The next right thing? Pink.

If the first post of the day was on the theme of “doing the next right thing”, the second deals with a small practical tip from Jeff at Feminist Allies: What Men Can Do: Resist Gender Essentialism (with Accessories!) Jeff was inspired by Melissa’s remark, regarding the seemingly never-ending struggle for gender justice: All I ever do is try to empty the sea with this teaspoon; all I can do is keep trying to empty the sea with this teaspoon.

One of Jeff’s “teaspoons” is his phone:

And it got me to thinking about one of the themes of feminism for me:Small Daily Acts of Feminism. I tend to think that (1)The ‘little’ things are often only seemingly little and (2)Lots of (seemingly) little things add up. Take, for instance, my little pink phone.

Jeff has a picture of his little pink phone.

I’m with Jeff wholeheartedly here. No, Jeff’s pink phone isn’t going to save the world. But as he does point out, it does start a lot of conversations where good can happen. I don’t have a pink phone, but as anyone who looks through my Flickr or Facebook albums can attest, I wear a lot of pink shirts. And I wince when I hear people say things like “Real Men Wear Pink”; I prefer “pink is for everyone”. A willingness to subvert common assumptions about gender is always helpful, especially when that subversion is simple and elegant.

Hurrah for pink on all of us. It’s one of my favorite colors (along with yellow, which I can’t wear), and it has been a staple of my wardrobe for a long time. My fondness for pink isn’t evidence of virtue — but if it inspires any reflection in anyone at all about gender essentialism, then it’s one more teaspoonful.

18 thoughts on “The next right thing? Pink.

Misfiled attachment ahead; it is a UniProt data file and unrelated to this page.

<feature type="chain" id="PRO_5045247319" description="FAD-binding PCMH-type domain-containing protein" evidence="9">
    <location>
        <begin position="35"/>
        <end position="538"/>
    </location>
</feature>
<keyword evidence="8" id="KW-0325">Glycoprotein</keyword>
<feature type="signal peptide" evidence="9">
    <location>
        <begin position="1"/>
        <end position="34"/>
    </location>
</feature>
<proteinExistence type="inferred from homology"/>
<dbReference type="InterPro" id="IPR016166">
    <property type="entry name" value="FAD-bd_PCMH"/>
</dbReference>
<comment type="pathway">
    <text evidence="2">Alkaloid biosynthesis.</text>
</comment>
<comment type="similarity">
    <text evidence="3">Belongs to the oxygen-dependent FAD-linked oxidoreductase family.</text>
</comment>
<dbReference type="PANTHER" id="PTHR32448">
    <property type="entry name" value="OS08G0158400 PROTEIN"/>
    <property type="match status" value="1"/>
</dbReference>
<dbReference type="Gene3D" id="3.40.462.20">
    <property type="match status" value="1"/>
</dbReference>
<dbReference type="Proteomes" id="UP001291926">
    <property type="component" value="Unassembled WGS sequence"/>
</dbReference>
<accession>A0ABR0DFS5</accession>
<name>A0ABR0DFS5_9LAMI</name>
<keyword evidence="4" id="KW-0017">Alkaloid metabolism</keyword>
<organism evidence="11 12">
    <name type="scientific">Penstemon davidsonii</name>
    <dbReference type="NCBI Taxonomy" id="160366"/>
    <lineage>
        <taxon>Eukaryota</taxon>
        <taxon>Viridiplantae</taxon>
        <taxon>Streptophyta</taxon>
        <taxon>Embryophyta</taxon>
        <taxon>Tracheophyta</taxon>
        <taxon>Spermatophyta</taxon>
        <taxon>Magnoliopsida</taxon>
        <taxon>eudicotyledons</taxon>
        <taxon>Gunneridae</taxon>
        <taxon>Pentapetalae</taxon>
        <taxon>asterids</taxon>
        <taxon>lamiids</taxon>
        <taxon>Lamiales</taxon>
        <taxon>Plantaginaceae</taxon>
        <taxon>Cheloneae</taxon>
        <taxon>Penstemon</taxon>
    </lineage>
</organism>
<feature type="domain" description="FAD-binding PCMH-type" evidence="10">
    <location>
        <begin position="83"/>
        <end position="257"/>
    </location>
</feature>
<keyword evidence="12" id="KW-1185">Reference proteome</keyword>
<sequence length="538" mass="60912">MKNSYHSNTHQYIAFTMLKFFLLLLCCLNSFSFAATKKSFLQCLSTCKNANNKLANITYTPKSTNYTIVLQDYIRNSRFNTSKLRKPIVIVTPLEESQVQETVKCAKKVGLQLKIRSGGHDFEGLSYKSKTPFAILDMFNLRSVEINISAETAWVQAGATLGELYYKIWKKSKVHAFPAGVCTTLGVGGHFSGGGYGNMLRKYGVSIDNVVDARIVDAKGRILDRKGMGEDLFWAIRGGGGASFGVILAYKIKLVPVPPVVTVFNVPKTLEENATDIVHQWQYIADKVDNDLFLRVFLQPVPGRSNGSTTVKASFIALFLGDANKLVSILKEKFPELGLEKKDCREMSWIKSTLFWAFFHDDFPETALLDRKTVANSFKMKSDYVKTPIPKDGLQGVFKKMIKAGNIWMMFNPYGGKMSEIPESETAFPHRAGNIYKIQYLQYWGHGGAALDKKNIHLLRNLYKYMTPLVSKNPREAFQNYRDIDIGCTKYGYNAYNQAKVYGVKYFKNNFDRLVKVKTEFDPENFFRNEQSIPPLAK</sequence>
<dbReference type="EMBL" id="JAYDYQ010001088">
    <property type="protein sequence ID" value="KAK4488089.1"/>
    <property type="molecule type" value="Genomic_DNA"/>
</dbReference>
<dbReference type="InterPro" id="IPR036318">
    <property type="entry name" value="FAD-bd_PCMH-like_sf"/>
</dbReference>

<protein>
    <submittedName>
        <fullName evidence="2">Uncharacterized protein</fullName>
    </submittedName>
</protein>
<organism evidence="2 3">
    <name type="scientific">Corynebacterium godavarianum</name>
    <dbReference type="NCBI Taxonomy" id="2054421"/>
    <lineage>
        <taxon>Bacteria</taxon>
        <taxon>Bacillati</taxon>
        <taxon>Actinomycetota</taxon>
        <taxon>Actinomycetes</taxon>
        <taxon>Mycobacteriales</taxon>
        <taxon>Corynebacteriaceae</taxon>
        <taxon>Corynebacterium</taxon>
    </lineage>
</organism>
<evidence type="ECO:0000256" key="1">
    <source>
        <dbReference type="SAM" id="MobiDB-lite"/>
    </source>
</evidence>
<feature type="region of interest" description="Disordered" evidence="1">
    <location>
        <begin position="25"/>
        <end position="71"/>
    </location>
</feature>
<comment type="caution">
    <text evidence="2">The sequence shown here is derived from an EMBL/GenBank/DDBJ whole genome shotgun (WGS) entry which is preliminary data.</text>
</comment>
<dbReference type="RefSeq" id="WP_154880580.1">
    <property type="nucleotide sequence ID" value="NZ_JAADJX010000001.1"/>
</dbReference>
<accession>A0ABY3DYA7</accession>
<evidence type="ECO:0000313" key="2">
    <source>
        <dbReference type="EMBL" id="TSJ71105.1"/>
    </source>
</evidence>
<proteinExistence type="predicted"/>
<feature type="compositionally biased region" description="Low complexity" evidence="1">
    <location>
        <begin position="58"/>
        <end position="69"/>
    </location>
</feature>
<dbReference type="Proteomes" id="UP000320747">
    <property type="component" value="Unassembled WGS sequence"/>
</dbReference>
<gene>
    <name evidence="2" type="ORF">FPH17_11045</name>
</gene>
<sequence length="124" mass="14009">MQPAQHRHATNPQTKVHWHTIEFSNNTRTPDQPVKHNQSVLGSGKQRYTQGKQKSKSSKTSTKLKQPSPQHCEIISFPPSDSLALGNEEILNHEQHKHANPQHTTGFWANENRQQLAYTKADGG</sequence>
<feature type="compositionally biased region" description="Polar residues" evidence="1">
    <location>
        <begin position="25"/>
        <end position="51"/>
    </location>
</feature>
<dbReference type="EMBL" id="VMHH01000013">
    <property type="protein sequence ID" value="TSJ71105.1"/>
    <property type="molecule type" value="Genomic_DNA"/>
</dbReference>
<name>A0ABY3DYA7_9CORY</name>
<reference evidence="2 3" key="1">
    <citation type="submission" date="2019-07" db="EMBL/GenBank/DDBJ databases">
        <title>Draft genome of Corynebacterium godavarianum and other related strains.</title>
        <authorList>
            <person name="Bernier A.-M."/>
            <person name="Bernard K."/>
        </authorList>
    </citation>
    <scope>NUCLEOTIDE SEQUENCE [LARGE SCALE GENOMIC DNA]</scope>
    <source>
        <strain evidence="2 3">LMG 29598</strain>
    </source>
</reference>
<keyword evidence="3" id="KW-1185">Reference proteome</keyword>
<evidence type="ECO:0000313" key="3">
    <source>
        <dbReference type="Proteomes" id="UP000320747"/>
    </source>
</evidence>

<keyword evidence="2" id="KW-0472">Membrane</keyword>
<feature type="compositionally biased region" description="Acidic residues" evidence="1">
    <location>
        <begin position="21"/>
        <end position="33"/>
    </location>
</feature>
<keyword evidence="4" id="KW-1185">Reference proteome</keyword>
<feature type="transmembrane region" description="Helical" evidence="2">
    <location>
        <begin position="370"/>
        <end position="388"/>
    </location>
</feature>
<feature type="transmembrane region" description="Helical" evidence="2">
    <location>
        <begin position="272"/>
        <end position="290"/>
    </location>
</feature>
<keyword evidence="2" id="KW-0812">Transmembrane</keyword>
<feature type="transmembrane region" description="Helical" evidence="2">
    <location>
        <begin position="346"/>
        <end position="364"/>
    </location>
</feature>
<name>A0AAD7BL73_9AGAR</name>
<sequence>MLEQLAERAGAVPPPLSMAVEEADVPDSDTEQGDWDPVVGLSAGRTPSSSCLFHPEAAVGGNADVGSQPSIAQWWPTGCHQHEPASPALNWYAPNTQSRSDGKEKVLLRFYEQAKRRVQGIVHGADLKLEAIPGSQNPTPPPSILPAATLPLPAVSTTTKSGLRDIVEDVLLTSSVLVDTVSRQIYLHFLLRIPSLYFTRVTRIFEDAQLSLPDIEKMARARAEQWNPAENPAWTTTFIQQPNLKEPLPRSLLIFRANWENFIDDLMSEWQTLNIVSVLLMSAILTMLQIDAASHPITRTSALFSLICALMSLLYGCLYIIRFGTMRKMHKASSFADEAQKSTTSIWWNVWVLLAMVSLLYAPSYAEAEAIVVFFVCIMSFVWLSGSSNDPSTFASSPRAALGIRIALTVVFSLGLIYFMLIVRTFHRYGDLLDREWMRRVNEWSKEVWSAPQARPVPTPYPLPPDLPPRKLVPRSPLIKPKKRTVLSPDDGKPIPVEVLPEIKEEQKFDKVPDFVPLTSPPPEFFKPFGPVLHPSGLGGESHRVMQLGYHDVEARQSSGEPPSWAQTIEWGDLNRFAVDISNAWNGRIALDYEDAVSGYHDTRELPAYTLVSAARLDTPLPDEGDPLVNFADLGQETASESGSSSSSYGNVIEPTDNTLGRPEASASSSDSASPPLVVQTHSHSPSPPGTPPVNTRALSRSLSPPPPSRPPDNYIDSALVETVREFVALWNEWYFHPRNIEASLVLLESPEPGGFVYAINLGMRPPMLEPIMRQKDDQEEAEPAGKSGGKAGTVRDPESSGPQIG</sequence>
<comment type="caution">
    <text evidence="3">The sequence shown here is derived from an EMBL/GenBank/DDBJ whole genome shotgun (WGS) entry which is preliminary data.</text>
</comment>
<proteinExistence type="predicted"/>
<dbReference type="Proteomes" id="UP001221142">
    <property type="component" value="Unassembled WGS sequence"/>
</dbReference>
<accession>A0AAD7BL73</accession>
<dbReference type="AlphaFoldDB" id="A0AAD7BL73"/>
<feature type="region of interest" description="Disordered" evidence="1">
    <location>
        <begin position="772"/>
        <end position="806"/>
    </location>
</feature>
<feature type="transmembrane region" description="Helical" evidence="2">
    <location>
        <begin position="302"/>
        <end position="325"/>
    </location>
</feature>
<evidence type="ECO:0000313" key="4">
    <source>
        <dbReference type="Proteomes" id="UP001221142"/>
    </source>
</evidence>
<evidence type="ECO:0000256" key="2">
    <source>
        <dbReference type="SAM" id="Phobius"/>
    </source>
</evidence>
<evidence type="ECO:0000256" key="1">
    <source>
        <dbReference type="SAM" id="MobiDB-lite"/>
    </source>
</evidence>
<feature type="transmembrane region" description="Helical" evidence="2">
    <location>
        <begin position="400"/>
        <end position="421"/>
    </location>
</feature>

1. I had a pink phone for one glorious summer. I like (the other) Jeff’s rationale very much.

    On a marginally related note, here in the UK pink shirts on men is a sign of upper class-ishness; when I’ve worn a pink shirt I’ve heard remarks both from folks who think I’m being snooty and from folks who (as I also heard when I was living in the States) assumed that a pink shirt was an affected attempt at ‘showing my sensitive side’ – it is the old attack on feminist men, namely that they are only in it to pick up women.

  2. Along similar lines: try calling your shoulder bag your “purse”. It’s the same dang thing, and if you’re like me and carry a bag everywhere it serves the same purpose.

  3. I have a co-worker who is a big, gruff guy. He happens to like pink oxford shirts, and probably wears one at least once a week. We work in a library. He was chastised by a colleague that “guys don’t wear pink”. Pete said “I do”, and went out that evening and bought three more for work. I love that about him.

  4. A (female) friend of mine threw a pink shirt party where all the men were specifically requested to wear pink. It was kind of a pink intervention. We had a very young male friend who had just been brainwashed by peers for the first time to the point that he was refusing to use his scissors, which happened to be pink. He was the guest of honor. The party was a grand success on all counts!

  5. Pink shirts were considered a prep school look when I was younger. The stereotypical “preppy” outfit was an oxford cloth button-down pink shirt, khaki chinos, and penny loafers.

  6. Oh. My. God. I WANT THAT PINK PHONE!

    No, ma’am. You get the Camoflage one that says “Women want me – Deer FEAR me.”

  7. I wear a lot of camouflage stuff, does that mean I’m working on the other end?

    And btw, I would LOVE a camo phone. :)

  8. The only thing I don’t like about pink is the association it has with breast cancer. a) The breast cancer fight has become a corporate scheme to profit on people’s desire to help one another and b) breast cancer isn’t just a women’s issue since men can get it too.

  9. That’s a very good post; thanks for directing me to it.

    yellow, which I can’t wear

    This seems quite odd. Who or what is stopping you?

  10. Elaine, I agree with you on the breast cancer thing.

    DJW, yellow looks awful on me. And I care enough about my color palette to not violate some basic rules…

  11. Katie,

    I bought my granddaugher pink camo. Maybe you could try this and cover both ends!

  12. Thanks for the thought, but actually … I prefer blue over pink. Although with my camo, I prefer the woodland.

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